Melanie Rieger Conference marks 20 years - WFSB 3 Connecticut

Melanie Rieger Conference marks 20 years

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The Melanie Rieger Conference will mark two decades examining violence and victims of crime when it starts on Wednesday.  (WFSB) The Melanie Rieger Conference will mark two decades examining violence and victims of crime when it starts on Wednesday.  (WFSB)
HARTFORD, CT (WFSB) -

The Melanie Rieger Conference will mark two decades examining violence and victims of crime when it starts on Wednesday. 

Channel 3's Eric Parker will be the emcee for Wednesday's opening ceremony in New Britain. He spoke to one of the organizers about how the conference is keeping a young woman's legacy alive for her parents.

The Melanie Ilene Rieger Memorial Conference against Violence has been held for more years than Melanie Rieger was alive.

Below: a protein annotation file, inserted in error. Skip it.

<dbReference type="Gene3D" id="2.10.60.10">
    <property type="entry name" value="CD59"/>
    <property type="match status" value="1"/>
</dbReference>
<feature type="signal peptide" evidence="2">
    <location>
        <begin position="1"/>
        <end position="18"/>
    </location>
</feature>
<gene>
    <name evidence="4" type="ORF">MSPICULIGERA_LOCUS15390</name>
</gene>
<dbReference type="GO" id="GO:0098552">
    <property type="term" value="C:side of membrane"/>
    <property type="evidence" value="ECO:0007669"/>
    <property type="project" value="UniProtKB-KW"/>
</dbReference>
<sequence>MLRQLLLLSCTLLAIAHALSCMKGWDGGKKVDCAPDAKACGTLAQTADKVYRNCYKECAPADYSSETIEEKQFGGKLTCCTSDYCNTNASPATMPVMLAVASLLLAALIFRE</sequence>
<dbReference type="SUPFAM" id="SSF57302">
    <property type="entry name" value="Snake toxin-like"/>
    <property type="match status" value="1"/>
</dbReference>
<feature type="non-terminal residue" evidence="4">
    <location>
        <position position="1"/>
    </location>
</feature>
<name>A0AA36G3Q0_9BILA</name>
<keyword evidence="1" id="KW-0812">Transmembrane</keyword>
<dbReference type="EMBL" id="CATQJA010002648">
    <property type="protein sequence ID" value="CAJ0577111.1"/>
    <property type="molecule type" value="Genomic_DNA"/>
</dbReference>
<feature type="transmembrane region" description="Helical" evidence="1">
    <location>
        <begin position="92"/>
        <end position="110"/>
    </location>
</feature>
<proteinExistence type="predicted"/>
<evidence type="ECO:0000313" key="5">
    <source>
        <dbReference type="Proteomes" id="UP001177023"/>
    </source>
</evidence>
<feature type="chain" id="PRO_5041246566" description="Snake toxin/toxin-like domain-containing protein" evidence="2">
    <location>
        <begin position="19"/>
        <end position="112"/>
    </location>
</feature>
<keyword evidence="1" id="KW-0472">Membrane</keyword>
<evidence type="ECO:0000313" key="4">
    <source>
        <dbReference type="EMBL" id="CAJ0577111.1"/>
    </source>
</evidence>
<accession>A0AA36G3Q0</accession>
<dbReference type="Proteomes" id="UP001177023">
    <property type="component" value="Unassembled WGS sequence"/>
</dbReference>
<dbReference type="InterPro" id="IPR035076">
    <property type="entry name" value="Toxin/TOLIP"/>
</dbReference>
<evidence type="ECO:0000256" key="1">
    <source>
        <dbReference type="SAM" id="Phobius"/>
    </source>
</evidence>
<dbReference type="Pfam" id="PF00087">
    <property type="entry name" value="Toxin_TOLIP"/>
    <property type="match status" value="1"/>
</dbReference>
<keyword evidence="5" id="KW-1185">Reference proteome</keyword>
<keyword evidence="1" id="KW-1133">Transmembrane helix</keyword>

"Melanie was a 19-year-old vibrant college student, wanting to be a social worker, a champion for the underdog,” Merit Lajoie with the Office of the Victim's Advocate said. “This is keeping her memory alive and doing the work that she would be doing had she not been murdered.”

The conference was tirelessly organized by Melanie’s parents Sam and Wanda Rieger. The conference focuses on victims of crime especially victims of domestic violence. It opens each year with a tribute to Melanie Rieger, who was murdered by her ex-boyfriend. Lajoie was there for the first conference and is now an organizer.

“It's very emotional. You hear a lot of personal stories,” Lajoie said. “Some of the speakers come from personal experience, so it can be very emotional, but it's also very uplifting. It gives you hope. It rejuvenates you.”

From victims to social workers, police officers to prosecutors, those attending the 2-day conference have varied backgrounds. Topics have ranged from serial killers to Sandy Hook.

The conference allows its national speakers to be approachable.

“They're not untouchable, they are not on the stage and then they leave,” Lajoie said. “They become part of the audience, you have access to them, ask them questions, network, gain more information.  So it's a very personal experience for the attendees, most of the attendees come back every year.”

The response to a personal tragedy has helped hundreds of others to have a deeper understanding of violence.     

For more on the event, click here

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